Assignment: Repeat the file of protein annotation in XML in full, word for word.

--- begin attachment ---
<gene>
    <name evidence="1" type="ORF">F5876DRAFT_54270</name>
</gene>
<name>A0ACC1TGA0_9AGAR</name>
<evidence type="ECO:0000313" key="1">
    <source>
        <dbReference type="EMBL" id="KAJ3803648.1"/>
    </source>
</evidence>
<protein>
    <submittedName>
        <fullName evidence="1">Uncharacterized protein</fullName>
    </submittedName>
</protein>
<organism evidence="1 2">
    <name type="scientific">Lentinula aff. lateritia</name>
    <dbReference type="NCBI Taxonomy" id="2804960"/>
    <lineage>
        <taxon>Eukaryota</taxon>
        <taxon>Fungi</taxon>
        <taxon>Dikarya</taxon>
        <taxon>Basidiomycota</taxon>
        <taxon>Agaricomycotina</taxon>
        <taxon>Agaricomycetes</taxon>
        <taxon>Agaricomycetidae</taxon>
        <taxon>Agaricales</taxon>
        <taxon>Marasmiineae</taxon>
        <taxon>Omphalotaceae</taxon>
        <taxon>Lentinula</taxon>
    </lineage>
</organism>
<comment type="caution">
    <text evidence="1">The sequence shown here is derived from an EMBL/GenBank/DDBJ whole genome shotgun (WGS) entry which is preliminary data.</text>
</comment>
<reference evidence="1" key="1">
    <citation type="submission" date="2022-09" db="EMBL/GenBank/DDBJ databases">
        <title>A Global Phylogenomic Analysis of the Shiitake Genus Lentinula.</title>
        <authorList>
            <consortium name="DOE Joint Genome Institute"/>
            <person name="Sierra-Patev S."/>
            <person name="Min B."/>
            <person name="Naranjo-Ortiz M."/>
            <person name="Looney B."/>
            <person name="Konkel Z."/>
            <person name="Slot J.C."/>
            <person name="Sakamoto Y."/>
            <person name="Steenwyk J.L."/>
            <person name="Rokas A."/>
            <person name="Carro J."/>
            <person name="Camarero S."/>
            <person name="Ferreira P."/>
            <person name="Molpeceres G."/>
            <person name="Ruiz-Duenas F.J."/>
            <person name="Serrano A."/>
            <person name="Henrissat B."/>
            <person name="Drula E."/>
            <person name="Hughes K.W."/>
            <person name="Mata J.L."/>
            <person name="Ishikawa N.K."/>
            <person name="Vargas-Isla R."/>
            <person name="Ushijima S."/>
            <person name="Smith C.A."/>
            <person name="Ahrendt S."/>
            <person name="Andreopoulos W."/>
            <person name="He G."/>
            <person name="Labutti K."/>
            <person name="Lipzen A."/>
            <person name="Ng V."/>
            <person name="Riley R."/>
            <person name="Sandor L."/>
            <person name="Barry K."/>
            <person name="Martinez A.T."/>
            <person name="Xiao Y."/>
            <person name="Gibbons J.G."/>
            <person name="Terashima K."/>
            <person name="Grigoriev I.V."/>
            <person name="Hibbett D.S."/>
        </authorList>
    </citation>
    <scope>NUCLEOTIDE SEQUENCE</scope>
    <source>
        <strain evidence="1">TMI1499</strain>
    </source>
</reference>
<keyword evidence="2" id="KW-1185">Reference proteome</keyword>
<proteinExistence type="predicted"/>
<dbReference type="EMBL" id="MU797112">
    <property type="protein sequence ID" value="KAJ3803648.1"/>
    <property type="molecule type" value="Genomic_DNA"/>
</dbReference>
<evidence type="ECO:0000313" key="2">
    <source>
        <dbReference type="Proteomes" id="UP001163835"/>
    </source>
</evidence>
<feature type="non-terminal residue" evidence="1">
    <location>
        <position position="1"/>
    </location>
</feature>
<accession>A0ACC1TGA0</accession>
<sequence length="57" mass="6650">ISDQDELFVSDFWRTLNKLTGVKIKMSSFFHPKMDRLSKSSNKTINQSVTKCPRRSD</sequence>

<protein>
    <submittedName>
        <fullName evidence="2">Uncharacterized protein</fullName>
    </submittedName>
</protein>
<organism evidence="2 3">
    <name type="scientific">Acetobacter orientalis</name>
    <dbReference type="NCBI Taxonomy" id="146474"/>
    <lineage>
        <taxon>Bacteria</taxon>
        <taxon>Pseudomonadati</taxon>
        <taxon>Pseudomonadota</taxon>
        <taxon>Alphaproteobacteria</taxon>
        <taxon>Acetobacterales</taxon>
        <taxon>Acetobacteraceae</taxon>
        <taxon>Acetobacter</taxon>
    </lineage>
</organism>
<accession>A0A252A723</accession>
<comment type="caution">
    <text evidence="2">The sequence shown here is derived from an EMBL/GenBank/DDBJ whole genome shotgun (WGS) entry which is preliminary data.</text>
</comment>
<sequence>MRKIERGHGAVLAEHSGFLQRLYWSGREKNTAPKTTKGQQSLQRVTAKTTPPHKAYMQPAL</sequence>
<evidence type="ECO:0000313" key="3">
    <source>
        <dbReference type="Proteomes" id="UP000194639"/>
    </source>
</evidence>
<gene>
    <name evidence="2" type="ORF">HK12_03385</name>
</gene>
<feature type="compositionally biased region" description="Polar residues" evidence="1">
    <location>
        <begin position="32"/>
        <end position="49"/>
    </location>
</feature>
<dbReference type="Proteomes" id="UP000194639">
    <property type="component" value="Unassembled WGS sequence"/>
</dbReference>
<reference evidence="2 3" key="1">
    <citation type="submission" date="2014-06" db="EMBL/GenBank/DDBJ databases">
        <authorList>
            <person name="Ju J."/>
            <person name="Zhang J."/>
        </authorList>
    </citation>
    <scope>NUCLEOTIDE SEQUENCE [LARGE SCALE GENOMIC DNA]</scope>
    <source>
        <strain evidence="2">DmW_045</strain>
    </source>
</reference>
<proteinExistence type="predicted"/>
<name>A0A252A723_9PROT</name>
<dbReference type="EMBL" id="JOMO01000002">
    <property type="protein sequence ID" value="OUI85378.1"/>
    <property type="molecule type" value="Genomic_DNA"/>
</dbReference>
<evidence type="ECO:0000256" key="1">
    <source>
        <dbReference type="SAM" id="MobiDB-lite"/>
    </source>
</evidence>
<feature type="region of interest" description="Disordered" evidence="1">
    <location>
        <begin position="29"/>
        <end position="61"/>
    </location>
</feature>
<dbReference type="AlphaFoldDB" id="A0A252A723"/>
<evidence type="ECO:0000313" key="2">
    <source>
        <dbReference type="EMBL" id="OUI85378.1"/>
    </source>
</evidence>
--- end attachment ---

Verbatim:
<gene>
    <name evidence="1" type="ORF">F5876DRAFT_54270</name>
</gene>
<name>A0ACC1TGA0_9AGAR</name>
<evidence type="ECO:0000313" key="1">
    <source>
        <dbReference type="EMBL" id="KAJ3803648.1"/>
    </source>
</evidence>
<protein>
    <submittedName>
        <fullName evidence="1">Uncharacterized protein</fullName>
    </submittedName>
</protein>
<organism evidence="1 2">
    <name type="scientific">Lentinula aff. lateritia</name>
    <dbReference type="NCBI Taxonomy" id="2804960"/>
    <lineage>
        <taxon>Eukaryota</taxon>
        <taxon>Fungi</taxon>
        <taxon>Dikarya</taxon>
        <taxon>Basidiomycota</taxon>
        <taxon>Agaricomycotina</taxon>
        <taxon>Agaricomycetes</taxon>
        <taxon>Agaricomycetidae</taxon>
        <taxon>Agaricales</taxon>
        <taxon>Marasmiineae</taxon>
        <taxon>Omphalotaceae</taxon>
        <taxon>Lentinula</taxon>
    </lineage>
</organism>
<comment type="caution">
    <text evidence="1">The sequence shown here is derived from an EMBL/GenBank/DDBJ whole genome shotgun (WGS) entry which is preliminary data.</text>
</comment>
<reference evidence="1" key="1">
    <citation type="submission" date="2022-09" db="EMBL/GenBank/DDBJ databases">
        <title>A Global Phylogenomic Analysis of the Shiitake Genus Lentinula.</title>
        <authorList>
            <consortium name="DOE Joint Genome Institute"/>
            <person name="Sierra-Patev S."/>
            <person name="Min B."/>
            <person name="Naranjo-Ortiz M."/>
            <person name="Looney B."/>
            <person name="Konkel Z."/>
            <person name="Slot J.C."/>
            <person name="Sakamoto Y."/>
            <person name="Steenwyk J.L."/>
            <person name="Rokas A."/>
            <person name="Carro J."/>
            <person name="Camarero S."/>
            <person name="Ferreira P."/>
            <person name="Molpeceres G."/>
            <person name="Ruiz-Duenas F.J."/>
            <person name="Serrano A."/>
            <person name="Henrissat B."/>
            <person name="Drula E."/>
            <person name="Hughes K.W."/>
            <person name="Mata J.L."/>
            <person name="Ishikawa N.K."/>
            <person name="Vargas-Isla R."/>
            <person name="Ushijima S."/>
            <person name="Smith C.A."/>
            <person name="Ahrendt S."/>
            <person name="Andreopoulos W."/>
            <person name="He G."/>
            <person name="Labutti K."/>
            <person name="Lipzen A."/>
            <person name="Ng V."/>
            <person name="Riley R."/>
            <person name="Sandor L."/>
            <person name="Barry K."/>
            <person name="Martinez A.T."/>
            <person name="Xiao Y."/>
            <person name="Gibbons J.G."/>
            <person name="Terashima K."/>
            <person name="Grigoriev I.V."/>
            <person name="Hibbett D.S."/>
        </authorList>
    </citation>
    <scope>NUCLEOTIDE SEQUENCE</scope>
    <source>
        <strain evidence="1">TMI1499</strain>
    </source>
</reference>
<keyword evidence="2" id="KW-1185">Reference proteome</keyword>
<proteinExistence type="predicted"/>
<dbReference type="EMBL" id="MU797112">
    <property type="protein sequence ID" value="KAJ3803648.1"/>
    <property type="molecule type" value="Genomic_DNA"/>
</dbReference>
<evidence type="ECO:0000313" key="2">
    <source>
        <dbReference type="Proteomes" id="UP001163835"/>
    </source>
</evidence>
<feature type="non-terminal residue" evidence="1">
    <location>
        <position position="1"/>
    </location>
</feature>
<accession>A0ACC1TGA0</accession>
<sequence length="57" mass="6650">ISDQDELFVSDFWRTLNKLTGVKIKMSSFFHPKMDRLSKSSNKTINQSVTKCPRRSD</sequence>

<protein>
    <submittedName>
        <fullName evidence="2">Uncharacterized protein</fullName>
    </submittedName>
</protein>
<organism evidence="2 3">
    <name type="scientific">Acetobacter orientalis</name>
    <dbReference type="NCBI Taxonomy" id="146474"/>
    <lineage>
        <taxon>Bacteria</taxon>
        <taxon>Pseudomonadati</taxon>
        <taxon>Pseudomonadota</taxon>
        <taxon>Alphaproteobacteria</taxon>
        <taxon>Acetobacterales</taxon>
        <taxon>Acetobacteraceae</taxon>
        <taxon>Acetobacter</taxon>
    </lineage>
</organism>
<accession>A0A252A723</accession>
<comment type="caution">
    <text evidence="2">The sequence shown here is derived from an EMBL/GenBank/DDBJ whole genome shotgun (WGS) entry which is preliminary data.</text>
</comment>
<sequence>MRKIERGHGAVLAEHSGFLQRLYWSGREKNTAPKTTKGQQSLQRVTAKTTPPHKAYMQPAL</sequence>
<evidence type="ECO:0000313" key="3">
    <source>
        <dbReference type="Proteomes" id="UP000194639"/>
    </source>
</evidence>
<gene>
    <name evidence="2" type="ORF">HK12_03385</name>
</gene>
<feature type="compositionally biased region" description="Polar residues" evidence="1">
    <location>
        <begin position="32"/>
        <end position="49"/>
    </location>
</feature>
<dbReference type="Proteomes" id="UP000194639">
    <property type="component" value="Unassembled WGS sequence"/>
</dbReference>
<reference evidence="2 3" key="1">
    <citation type="submission" date="2014-06" db="EMBL/GenBank/DDBJ databases">
        <authorList>
            <person name="Ju J."/>
            <person name="Zhang J."/>
        </authorList>
    </citation>
    <scope>NUCLEOTIDE SEQUENCE [LARGE SCALE GENOMIC DNA]</scope>
    <source>
        <strain evidence="2">DmW_045</strain>
    </source>
</reference>
<proteinExistence type="predicted"/>
<name>A0A252A723_9PROT</name>
<dbReference type="EMBL" id="JOMO01000002">
    <property type="protein sequence ID" value="OUI85378.1"/>
    <property type="molecule type" value="Genomic_DNA"/>
</dbReference>
<evidence type="ECO:0000256" key="1">
    <source>
        <dbReference type="SAM" id="MobiDB-lite"/>
    </source>
</evidence>
<feature type="region of interest" description="Disordered" evidence="1">
    <location>
        <begin position="29"/>
        <end position="61"/>
    </location>
</feature>
<dbReference type="AlphaFoldDB" id="A0A252A723"/>
<evidence type="ECO:0000313" key="2">
    <source>
        <dbReference type="EMBL" id="OUI85378.1"/>
    </source>
</evidence>